Monday, March 17, 2014

the difference between skills and virtues


One way to encapsulate the ancient Greek idea of a virtuous man is someone who wants to do what is right. And a skill is know how, having the ability to perform a task. I've heard a lot of discussion in the last couple of years (months?) about teaching people more than just know how. "Soft skills" is one heading for these "non-cognitive" skills. And I have been thinking that at least the reporting is missing a clear distinction that would help make this new category of teaching make more sense.

The "soft skills" are things like being on time, self presentation and certain interpersonal skills. This morning we heard all about grit, and its importance. The thing that makes grit something other than a traditional skill is it contains an idea of what is right and what to expect for doing it. It is a virtue in the ancient Greek sense.

The whole idea of determination is that if you stay on a problem and don't quit then you will succeed. And a kid who has grit will not only be able to stick to a problem, they will want to. They will have the virtue of determination. But everyone knows how to be determined, you just don't quit, but how do you teach someone to want to be gritty? By teaching them that they can expect a pay off for it.

Staying with a problem can be painful, boring and embarrassing. You fail and fail and fail; there has to be at least the expectation of a light at the end of the tunnel otherwise quitting is the thing to do. And the way to build that expectation is by repeated experience. Repeated experience is how the brain builds up expectations, if you are shown a reward for persistence enough times you will find persistence rewarding.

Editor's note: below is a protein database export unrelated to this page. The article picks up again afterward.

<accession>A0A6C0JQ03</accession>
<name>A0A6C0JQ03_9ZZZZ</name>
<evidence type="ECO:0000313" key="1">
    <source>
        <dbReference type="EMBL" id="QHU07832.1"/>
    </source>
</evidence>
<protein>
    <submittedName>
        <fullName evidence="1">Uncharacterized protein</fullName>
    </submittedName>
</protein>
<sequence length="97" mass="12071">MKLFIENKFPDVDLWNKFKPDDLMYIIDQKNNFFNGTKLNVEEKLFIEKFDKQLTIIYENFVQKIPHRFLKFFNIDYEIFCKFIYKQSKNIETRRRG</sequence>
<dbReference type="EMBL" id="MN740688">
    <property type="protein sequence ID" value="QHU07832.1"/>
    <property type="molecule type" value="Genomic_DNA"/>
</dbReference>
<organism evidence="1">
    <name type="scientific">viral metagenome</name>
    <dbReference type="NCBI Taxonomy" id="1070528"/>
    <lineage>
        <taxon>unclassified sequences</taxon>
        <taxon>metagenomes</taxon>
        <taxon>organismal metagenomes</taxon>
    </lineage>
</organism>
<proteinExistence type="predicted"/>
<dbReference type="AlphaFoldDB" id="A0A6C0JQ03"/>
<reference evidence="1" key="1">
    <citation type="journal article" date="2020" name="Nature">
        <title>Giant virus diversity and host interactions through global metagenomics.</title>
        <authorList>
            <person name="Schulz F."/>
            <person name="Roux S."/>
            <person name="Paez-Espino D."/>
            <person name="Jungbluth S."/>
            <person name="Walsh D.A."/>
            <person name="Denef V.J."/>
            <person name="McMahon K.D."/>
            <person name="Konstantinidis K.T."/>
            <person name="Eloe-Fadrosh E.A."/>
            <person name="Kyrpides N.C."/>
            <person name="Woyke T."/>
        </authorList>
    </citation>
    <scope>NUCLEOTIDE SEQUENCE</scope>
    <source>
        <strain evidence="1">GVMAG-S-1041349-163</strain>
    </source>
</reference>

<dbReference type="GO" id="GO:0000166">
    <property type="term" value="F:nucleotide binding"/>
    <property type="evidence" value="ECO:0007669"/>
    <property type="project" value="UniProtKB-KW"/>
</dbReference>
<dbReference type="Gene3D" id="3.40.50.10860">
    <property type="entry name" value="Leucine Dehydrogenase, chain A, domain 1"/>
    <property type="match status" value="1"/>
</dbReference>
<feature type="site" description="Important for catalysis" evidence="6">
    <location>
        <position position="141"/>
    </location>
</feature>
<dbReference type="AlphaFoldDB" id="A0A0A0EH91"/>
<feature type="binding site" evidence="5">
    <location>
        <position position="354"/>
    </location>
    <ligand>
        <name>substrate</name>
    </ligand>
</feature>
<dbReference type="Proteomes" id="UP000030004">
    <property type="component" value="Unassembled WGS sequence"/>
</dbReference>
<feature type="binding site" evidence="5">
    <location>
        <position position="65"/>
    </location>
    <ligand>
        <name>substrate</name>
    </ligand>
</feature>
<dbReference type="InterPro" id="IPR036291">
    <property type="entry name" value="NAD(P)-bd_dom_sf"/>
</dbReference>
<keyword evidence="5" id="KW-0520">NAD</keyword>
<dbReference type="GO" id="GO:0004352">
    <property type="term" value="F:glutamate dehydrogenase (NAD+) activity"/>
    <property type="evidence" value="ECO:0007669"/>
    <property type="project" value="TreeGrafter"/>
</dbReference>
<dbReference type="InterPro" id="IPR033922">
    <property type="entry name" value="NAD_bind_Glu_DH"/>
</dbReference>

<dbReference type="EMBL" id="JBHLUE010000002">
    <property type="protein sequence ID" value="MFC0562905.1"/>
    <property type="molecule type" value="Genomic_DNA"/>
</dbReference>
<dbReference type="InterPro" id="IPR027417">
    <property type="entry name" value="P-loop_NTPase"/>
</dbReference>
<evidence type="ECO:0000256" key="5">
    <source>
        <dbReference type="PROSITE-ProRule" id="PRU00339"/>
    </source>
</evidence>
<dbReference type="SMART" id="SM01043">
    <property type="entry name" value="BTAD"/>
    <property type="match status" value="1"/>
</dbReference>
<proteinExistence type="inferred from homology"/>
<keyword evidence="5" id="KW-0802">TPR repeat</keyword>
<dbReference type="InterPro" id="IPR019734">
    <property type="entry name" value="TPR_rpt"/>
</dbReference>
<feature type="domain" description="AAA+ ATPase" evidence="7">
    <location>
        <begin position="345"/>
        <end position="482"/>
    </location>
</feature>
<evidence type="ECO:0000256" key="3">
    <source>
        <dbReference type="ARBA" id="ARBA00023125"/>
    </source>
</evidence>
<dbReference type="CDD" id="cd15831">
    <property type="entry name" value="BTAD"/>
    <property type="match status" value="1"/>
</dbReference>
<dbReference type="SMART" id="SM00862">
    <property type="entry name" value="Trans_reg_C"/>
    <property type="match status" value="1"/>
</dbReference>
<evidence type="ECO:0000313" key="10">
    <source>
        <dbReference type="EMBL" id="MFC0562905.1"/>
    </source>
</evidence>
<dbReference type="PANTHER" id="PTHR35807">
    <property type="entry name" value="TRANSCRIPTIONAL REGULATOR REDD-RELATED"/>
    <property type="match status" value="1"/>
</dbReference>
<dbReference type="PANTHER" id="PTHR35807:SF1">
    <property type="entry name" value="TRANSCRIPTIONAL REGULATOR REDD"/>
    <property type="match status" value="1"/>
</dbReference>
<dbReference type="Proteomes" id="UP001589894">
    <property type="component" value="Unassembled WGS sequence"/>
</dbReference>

That's not a skill, its not a know how, it's wanting to do what's right. What we are talking about with these non-cognitive skills are affective-skills. Teaching kids to enjoy the adaptive behavior so that they want to do the right thing. You can't just explain it, you have to instill it, and the method for that is operant conditioning.

Operant conditioning is changing animals behavior by controlling the outcomes of actions, rewarding or failing to reward behavior. Rewarded behavior is strengthened and unrewarded behavior is weakened. Its how you teach your dog to sit or roll over and it works with every animal on the planet. We need to reward what we value, to reward what will be valuable. And if we do then our children will become virtuous through wanting to do what they should do.

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